As you can guess, the T-shirts don't bring in much revenue, in part because Radeva often gives them away. The other reason is that her idea for the T-shirts is not to raise profit. In 2008, the Foundation wanted to spark the interest of young people. So, she created the T-shirts and organised a series of photo shoots of celebrities wearing them. Additionally, videos and photos were created that show how the shooting process went. Interest was great, and Radeva still regrets not having an Instagram account back then to reach even more people.

I Can Too is becoming more and more popular and people are starting to look it up themselves. This is how several filmmakers came forward and offered to make videos for the Foundation for free. The Ministry of Transport also contributed to the cause by putting I can too banners in vehicles and public transport bus stops.

“I don’t remember how much it was. I only know that I could have bought two or three apartments but instead I set up a foundation.”

Sofia Municipality allowed the foundation the use of its billboards. "They gave us a lot of billboards. If we had to pay for them, they would have cost us over BGN 1 million a year."
In 2008, the I Can Too Foundation partnered the parent organisation Children with Developmental Challenges. The Foundation focused all its efforts and identified companies to donate their products and labour towards the construction of a medical centre for children with multiple disabilities in Student's Town.
Meanwhile, actress Diana Lubenova also wanted to help. “Her husband works in Hollywood productions and decided it would be a good idea to have famous actors pose for us,” Radeva says. This is how stars like Antonio Banderas posed with I Can Too T-shirts and become ambassadors of the foundation.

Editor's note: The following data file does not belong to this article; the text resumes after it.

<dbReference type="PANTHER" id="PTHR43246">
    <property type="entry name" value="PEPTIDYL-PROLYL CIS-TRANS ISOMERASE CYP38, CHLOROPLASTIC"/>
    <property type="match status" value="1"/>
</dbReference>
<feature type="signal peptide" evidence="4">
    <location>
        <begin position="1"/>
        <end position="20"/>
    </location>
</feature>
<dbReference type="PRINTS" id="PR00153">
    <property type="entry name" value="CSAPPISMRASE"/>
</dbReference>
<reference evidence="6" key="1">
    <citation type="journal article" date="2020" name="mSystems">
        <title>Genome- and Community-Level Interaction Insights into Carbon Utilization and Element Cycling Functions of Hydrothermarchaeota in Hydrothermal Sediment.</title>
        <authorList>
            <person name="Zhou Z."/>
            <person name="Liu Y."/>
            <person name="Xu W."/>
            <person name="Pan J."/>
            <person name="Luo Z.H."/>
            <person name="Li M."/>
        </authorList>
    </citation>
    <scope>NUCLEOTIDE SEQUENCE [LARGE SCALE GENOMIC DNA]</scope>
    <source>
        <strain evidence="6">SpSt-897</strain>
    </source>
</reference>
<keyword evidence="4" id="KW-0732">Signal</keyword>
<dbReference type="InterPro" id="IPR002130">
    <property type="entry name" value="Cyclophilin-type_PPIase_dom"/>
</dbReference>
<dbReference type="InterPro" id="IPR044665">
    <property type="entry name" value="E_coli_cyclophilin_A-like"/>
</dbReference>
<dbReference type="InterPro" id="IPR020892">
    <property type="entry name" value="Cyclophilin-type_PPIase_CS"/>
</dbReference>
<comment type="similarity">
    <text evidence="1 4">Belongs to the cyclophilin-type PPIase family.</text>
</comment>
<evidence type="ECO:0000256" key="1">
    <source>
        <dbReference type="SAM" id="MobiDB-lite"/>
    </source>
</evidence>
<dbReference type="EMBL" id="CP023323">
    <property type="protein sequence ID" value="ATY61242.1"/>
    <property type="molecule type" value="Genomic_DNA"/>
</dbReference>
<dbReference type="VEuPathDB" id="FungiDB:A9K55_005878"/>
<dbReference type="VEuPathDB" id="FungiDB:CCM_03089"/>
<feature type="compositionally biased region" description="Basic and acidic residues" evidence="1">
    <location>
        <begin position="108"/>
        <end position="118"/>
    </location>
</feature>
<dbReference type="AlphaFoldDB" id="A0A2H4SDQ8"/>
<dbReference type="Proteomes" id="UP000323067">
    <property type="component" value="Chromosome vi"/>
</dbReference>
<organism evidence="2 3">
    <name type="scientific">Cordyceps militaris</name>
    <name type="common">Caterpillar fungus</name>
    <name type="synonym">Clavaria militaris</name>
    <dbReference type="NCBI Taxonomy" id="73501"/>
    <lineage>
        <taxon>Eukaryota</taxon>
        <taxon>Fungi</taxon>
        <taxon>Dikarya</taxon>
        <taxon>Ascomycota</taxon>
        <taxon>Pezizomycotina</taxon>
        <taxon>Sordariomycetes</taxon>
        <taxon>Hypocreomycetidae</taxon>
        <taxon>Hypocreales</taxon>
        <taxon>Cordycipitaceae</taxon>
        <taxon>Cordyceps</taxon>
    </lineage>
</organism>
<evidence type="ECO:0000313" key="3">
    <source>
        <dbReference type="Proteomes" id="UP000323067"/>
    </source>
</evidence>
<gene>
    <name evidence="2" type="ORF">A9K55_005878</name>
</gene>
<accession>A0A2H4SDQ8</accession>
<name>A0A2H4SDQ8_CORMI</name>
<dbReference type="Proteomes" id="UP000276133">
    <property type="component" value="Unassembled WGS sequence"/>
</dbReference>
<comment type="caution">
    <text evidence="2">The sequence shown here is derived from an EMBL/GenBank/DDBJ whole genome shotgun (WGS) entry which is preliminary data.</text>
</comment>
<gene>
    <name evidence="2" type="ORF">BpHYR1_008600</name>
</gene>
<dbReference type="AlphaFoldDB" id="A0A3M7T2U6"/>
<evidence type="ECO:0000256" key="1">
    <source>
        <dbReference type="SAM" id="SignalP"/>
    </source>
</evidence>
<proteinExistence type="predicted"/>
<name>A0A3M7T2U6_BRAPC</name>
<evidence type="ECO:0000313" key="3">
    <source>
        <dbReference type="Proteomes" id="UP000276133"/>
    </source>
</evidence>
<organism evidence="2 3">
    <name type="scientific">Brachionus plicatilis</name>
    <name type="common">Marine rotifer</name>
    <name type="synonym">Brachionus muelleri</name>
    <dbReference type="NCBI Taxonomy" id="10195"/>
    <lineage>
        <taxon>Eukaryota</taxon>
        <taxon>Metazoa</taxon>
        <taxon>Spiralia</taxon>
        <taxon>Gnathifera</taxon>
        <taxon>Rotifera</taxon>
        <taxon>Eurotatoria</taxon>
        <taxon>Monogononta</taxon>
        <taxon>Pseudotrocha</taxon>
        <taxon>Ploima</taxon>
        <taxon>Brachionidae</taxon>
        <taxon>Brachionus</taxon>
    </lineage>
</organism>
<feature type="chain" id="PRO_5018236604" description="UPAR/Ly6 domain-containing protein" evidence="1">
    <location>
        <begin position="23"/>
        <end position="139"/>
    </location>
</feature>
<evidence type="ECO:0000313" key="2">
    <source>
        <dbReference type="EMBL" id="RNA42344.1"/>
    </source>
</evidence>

In order for the photo shoots to make an impact, funds for Bulgarian children with disabilities could also be raised in the United States. Therefore, in 2012, Nelly Radeva registered the Foundation in the USA. In the same year, she and her team started working on the construction of a centre for children with autism in Plovdiv. They started from scratch, but found sponsors for everything. In 2015, the centre was already in operation and is the largest of its kind in Bulgaria.
In the meantime, the Foundation helps to adapt housing to the needs of children with disabilities and continues to organise concerts and art exhibitions for its cause.
“There were companies that we had worked with, which wanted us to only work with them. That couldn't happen because we were organising hundreds of events. We tried to alternate so that we wouldn't offend anyone.”
In 2018, the I Can Too Foundation and Fantastiko raised BGN 100 thousand for a “Mobile Therapist” 

a specialised vehicle to be used by the Centre for Hope to transport children. “This is the same vehicle for which I founded the Foundation 12 years ago. We finally found a donor,” says Radeva.

t the beginning of 2020 the pandemic put a stop to live events, and Radeva began to toy with the idea for her own business.
 She became interested in organic cosmetics and considered whether she could develop her own products in Bulgaria and export them to the USA, where the organic products market is much more developed. She found an investor for the project and created Naturelle.
However, the supply chain suffered setbacks. In the autumn of 2021, her first product, toothpaste, was ready, and Radeva's friends from Bulgaria purchased several units. This served to change Nelly Radeva's mindset and she decided to start selling in Bulgaria after all.
However, she was unable to achieve large turnovers from toothpaste; turnover was important so that she could find additional investors. Thus, she embarked on further products. She showed our team products that have not yet been introduced to the market. These are a moisturising body cream and a designer cosmetics bag that can fit several of the products from the cosmetics line. She shared that for the bags she collaborated with a company which makes some of the world's most iconic brands.
Over the years in which she has worked for the Foundation, Nelly Radeva has created important contacts. With their help, she was able to position Naturelle in 60 stores, including a beauty salon in New York and a boutique in downtown Beverly Hills, all within three months. She says she didn't have to convince anyone to work with her, because this is their way of saying “I Can Too” – I can help Bulgarian children with disabilities.